The Stark Similarities Between Nicolas Maduro’s Venezuela and Evo Morales’ Bolivia

The Stark Similarities Between Maduro’s Venezuela and Morales’ Bolivia

When Nicolás Maduro took power in Venezuela in 2013, the country was already in a downward spiral. Not only were civil liberties declining, but the country was on the verge of an economic crisis. It has not gotten better.

Now, South and Central Americans face close to 1.6 million Venezuelans fleeing their own country because of hyperinflation and the complete lack of resources and liberties.

The US has been a constant criticizer of Maduro’s government and recently banded with other South American countries to release more sanctions: this time on three top officials and Venezuela’s first lady.

Maduro has become more and more authoritarian over the years, with Hugo Chavez beginning the democratic erosion. The judicial branch is no longer independent but is filled with Maduro’s supporters while also assuming almost full legislative power.

Noticeably, Maduro has criticized the press, civil society groups, and non-governmental organizations, citing that they are instruments of the US to take down Maduro’s government.

Bolivian President Evo Morales has been following suit. According to Human Rights Watch, Morales has decreed that government officials have the ability to revoke the permit of civil society groups and NGOs under the same precedent Maduro has used: conspiracy against the government.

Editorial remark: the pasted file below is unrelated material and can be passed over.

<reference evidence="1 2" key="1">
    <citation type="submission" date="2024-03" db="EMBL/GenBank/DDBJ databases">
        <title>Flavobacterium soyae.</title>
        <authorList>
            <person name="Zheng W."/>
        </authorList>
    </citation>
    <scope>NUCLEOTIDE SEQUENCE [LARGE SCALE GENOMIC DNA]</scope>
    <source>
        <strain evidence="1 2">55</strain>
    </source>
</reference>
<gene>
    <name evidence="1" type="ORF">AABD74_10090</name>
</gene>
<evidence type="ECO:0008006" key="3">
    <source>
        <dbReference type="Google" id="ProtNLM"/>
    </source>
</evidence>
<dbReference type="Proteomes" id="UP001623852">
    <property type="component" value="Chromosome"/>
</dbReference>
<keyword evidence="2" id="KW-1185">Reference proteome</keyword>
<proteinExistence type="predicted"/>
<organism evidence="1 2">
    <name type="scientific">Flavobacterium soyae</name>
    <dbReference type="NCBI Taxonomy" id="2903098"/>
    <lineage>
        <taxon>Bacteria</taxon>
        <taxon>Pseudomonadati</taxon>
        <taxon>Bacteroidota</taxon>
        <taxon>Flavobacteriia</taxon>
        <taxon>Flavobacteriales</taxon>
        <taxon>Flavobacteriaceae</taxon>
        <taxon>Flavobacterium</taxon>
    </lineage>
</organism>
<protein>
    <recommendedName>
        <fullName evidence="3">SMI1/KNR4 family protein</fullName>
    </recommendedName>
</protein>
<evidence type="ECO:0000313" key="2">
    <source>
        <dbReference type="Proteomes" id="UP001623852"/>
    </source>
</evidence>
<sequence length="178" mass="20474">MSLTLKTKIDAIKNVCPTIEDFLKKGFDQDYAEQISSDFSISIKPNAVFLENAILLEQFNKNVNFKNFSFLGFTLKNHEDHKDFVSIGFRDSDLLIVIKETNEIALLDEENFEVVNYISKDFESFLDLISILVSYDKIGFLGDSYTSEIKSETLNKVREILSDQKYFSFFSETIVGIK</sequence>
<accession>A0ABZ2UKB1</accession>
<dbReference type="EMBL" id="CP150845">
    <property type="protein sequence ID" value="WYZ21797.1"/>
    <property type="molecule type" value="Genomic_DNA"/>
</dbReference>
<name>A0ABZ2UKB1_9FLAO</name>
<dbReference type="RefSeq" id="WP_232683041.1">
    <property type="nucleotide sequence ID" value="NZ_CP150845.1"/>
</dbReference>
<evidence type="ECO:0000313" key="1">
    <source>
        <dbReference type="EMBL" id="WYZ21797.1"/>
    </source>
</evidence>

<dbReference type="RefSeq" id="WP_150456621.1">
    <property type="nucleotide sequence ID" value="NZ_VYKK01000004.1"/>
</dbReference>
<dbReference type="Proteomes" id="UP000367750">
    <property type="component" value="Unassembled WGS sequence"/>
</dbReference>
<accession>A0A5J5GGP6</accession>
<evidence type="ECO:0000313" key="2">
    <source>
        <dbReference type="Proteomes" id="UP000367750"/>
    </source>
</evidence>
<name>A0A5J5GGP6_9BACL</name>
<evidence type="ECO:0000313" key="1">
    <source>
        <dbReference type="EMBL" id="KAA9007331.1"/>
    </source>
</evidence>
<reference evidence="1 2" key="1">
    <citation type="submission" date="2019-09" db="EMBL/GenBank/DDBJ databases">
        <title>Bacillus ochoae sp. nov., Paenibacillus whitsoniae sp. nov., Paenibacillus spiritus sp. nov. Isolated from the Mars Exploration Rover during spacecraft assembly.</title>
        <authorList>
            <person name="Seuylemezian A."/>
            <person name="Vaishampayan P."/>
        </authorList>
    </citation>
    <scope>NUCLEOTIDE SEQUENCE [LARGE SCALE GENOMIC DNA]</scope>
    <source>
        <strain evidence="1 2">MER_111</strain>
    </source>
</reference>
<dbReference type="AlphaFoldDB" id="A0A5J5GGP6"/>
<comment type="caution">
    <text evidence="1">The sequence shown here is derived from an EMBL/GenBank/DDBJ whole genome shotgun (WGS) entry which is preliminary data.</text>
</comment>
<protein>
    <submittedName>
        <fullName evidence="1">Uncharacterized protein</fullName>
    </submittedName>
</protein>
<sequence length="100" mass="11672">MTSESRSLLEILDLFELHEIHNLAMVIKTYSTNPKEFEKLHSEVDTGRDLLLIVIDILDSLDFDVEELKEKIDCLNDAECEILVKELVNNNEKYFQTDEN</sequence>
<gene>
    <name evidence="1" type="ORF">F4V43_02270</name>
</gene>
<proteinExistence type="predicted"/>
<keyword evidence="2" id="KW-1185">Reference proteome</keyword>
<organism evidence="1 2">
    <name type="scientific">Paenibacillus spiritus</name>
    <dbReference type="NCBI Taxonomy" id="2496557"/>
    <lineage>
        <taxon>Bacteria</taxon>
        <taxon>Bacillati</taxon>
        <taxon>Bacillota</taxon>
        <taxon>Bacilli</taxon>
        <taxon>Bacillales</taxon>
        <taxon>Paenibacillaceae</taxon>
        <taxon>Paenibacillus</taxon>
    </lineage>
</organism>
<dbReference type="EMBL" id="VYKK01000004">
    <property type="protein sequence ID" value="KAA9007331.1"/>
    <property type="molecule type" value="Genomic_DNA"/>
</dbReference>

Having recently extended term limits (even after a referendum where the majority of the population voted not to extend term limits), Morales hopes to win another term in 2019.

The only difference between these two slips into authoritarianism seems to be that Bolivia’s economy appears to be doing better. In fact, only 17 percent of Bolivians are plagued by extreme poverty, compared to 10 years ago when it was 30 percent.

This is not to say that Bolivia’s socialism has made the country better. Morales has used “for the people rhetoric” to consistently remove laws protecting minorities and opposition and create laws that expand his power.

He has recently sought to submit a “law against liars” in the press and to “moralize” independent news organizations. Many NGOs, including missionaries and their businesses, have been targeted by Morales’ government.

The stark similarities between both Venezuela and Bolivia’s current trajectories have been noted. However, Venezuela is the only country that has faced international pressure in the form of rhetoric and sanctions. Nothing is happening to encourage Morales to stop. If no one acts, then the situation may become another crisis like the one in Venezuela.

The US must work with South American countries to push Bolivia into more democratic ways. Morales’ oppression of Bolivian people mixed with a complacent economy will only cause damage to democracy’s name and to Bolivians.

Kennedy Weber is an intern for Providence in New York City.

Photo Credit: Bolivian President Evo Morales Ayma briefs correspondents at a press conference in UN Headquarters on September 26, 2015. UN Photo by Mark Garten.

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